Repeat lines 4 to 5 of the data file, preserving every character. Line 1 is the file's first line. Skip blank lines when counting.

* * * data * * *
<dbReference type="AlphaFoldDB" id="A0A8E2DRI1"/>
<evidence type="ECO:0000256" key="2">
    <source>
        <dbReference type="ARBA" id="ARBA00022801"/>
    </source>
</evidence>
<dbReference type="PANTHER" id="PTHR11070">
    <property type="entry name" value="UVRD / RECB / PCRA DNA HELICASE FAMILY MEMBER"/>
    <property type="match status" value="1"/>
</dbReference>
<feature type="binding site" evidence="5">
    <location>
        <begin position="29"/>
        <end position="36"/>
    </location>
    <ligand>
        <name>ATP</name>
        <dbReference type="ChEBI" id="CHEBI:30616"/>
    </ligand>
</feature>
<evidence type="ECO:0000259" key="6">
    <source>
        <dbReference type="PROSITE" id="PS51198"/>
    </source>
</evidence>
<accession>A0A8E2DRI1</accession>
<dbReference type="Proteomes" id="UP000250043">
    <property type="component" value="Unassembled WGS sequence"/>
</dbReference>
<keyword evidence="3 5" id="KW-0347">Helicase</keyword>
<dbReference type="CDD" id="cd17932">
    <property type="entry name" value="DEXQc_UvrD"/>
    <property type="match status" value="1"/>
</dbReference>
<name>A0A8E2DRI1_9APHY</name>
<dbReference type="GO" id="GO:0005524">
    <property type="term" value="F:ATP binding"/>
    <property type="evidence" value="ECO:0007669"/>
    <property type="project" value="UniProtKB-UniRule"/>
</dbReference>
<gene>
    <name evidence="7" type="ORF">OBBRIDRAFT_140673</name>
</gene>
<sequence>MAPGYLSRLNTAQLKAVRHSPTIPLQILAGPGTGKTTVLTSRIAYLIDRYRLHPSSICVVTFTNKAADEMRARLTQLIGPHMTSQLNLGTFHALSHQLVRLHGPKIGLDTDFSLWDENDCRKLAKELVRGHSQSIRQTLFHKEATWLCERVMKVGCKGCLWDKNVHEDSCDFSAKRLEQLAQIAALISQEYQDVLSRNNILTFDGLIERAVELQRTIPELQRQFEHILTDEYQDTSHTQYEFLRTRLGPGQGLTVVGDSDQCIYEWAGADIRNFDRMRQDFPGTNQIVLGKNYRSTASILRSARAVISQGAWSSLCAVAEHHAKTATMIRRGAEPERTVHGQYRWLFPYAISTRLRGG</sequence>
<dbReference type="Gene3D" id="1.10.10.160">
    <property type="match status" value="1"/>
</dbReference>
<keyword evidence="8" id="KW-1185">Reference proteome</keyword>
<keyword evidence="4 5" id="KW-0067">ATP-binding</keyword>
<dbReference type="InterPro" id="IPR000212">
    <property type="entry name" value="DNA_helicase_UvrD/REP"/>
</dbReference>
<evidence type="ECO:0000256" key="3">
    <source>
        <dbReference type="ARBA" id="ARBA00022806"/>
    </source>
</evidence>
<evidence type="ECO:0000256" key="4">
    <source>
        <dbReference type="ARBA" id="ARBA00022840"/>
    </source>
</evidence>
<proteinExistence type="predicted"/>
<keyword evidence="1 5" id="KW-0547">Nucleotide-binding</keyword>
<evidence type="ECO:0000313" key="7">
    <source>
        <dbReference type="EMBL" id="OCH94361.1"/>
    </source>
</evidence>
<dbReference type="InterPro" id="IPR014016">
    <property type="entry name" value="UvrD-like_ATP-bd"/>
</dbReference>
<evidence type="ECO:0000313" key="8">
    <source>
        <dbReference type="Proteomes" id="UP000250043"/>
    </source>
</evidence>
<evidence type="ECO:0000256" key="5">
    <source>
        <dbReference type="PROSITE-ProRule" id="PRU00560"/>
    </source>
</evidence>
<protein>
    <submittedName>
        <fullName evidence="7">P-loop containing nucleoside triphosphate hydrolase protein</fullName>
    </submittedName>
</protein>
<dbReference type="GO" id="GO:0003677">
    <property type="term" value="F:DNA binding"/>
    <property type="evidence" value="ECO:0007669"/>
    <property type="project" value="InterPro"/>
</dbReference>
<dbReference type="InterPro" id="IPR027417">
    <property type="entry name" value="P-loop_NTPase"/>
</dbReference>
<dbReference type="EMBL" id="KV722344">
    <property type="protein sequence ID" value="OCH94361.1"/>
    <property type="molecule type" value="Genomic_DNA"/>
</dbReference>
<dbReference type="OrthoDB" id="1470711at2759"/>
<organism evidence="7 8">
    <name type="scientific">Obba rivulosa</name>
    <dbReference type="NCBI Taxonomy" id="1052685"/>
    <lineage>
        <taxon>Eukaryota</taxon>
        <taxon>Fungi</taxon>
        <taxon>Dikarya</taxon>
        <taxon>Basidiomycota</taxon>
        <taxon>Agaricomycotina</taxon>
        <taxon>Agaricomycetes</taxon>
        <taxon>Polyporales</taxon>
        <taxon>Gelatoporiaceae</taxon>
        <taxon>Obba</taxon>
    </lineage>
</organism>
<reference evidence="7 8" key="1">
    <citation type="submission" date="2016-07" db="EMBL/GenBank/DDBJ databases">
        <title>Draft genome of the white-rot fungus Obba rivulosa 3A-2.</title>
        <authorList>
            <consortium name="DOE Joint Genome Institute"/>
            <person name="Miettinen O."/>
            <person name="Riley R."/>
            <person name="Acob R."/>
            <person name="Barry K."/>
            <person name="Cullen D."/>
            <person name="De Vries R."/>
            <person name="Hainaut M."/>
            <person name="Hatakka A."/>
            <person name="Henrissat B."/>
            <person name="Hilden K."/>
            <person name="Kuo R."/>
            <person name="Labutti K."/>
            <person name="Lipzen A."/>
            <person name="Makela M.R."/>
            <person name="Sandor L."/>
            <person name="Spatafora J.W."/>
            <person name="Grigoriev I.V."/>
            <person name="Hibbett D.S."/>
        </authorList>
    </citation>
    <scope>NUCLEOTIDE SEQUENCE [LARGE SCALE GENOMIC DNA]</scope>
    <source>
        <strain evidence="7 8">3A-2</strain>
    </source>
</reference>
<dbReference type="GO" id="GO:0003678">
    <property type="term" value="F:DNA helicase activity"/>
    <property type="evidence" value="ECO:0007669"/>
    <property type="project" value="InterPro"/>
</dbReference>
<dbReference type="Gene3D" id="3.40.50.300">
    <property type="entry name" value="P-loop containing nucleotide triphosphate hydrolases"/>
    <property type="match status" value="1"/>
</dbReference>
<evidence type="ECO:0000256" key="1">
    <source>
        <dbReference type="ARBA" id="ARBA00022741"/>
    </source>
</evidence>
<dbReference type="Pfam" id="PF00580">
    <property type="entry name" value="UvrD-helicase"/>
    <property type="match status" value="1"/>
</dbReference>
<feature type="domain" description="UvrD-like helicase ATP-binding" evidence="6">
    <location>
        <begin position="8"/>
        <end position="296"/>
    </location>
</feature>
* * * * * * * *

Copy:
        <dbReference type="ARBA" id="ARBA00022801"/>
    </source>